guy of gisborne in ‘the adventures of robin hood’ (1938)

This post is an entry in The Sauve Swordsman: Basil Rathbone Blogathon.

In a different blogathon post, I discussed Claude Rains’ portrayal of Prince John in the 1938, big screen, Technicolor adaption of the classic Robin Hood story. I stated that not even Basil Rathbone could steal the show from Claude Rains in the film—and that’s somewhat true. But even though Rathbone plays a more understated villain compared to Rains’ Prince John, there’s plenty of unpack about his performance and the character itself.

(I will say that my love for this movie as a whole knows few bounds and there are some things I want to share with you all about it that don’t have much to do with Gisborne. May slip them in here somewhere, may save them for another post. We’ll see!)

The initial appearance of both major villains opens with Prince John asking Gisborne a question. It sets up the relationship between the two of them. Gisborne is the prince’s subordinate but he’s also somehow who John relies on—and Gisborne isn’t afraid to stand up to John or let his true feelings and frustrations show (when others might have chosen to diplomatically cover their feelings).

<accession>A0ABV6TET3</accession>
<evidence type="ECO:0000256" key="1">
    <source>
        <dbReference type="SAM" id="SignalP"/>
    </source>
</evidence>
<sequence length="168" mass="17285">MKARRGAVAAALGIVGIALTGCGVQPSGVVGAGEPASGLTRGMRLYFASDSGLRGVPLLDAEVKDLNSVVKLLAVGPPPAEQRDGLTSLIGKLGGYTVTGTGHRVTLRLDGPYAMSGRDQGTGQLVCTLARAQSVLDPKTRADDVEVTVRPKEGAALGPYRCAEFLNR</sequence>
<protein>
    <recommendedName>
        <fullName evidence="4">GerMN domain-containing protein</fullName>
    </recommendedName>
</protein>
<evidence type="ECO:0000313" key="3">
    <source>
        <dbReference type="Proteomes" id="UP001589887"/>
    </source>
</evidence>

Rathbone plays Gisborne as more dangerous and, yes, cool than either Prince John or the bishop (and certainly more formidable than the bumbling sheriff). Not even the rags in which the outlaws dressed him can make him look foolish. And he unflinchingly offers one of his men to Prince John to go kill King Richard—the bishop even balked at the idea of killing the king, but Guy quickly put him in his place.

Prince John may be the main villain of the piece, but Gisborne is the one who interacts the most with Robin. He’s the first antagonist to tangle with our hero and then there’s also the forest capture scene and the magnificent duel near the film’s end.